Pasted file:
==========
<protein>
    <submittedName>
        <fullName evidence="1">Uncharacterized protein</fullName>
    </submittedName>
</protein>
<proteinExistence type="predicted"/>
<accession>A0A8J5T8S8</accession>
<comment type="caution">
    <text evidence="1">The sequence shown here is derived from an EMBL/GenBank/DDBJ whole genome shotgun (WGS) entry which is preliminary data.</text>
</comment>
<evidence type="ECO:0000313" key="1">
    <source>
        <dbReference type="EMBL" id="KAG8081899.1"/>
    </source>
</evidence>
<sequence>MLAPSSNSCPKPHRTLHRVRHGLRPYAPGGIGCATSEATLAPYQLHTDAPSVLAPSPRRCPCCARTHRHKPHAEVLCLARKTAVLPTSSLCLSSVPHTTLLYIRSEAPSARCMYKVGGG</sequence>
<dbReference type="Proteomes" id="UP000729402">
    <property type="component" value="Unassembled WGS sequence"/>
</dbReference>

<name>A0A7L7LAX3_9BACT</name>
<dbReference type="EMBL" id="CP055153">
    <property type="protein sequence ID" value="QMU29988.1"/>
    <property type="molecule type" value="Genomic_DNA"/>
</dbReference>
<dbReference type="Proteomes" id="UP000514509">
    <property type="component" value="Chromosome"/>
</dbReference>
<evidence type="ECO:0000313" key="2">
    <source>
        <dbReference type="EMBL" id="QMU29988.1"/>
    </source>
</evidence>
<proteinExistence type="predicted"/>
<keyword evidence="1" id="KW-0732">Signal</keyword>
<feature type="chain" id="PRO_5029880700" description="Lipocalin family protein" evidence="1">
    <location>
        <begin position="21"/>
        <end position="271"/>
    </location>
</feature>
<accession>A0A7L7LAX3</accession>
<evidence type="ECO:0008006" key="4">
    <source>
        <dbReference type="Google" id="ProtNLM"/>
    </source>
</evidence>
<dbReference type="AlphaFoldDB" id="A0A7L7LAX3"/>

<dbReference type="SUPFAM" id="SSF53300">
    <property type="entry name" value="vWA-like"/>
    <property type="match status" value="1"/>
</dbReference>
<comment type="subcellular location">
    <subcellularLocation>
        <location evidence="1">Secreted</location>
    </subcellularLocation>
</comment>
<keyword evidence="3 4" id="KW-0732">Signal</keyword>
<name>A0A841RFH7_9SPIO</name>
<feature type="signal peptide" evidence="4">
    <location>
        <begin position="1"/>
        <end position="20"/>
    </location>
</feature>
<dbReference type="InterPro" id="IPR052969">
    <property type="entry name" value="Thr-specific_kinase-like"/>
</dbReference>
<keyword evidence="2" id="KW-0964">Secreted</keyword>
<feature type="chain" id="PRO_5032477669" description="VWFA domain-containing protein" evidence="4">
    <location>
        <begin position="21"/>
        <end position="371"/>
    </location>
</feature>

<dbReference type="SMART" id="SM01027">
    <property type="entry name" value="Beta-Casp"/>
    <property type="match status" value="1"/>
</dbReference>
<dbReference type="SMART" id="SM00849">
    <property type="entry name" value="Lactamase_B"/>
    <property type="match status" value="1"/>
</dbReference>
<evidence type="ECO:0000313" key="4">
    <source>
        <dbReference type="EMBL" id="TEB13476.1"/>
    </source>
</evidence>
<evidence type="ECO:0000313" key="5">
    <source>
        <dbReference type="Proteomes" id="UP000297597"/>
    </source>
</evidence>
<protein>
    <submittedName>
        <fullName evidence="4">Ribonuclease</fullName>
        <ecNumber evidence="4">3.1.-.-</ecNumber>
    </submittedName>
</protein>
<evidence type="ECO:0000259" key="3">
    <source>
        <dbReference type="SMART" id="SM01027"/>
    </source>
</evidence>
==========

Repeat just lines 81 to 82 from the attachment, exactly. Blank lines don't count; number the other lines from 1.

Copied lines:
    <property type="match status" value="1"/>
</dbReference>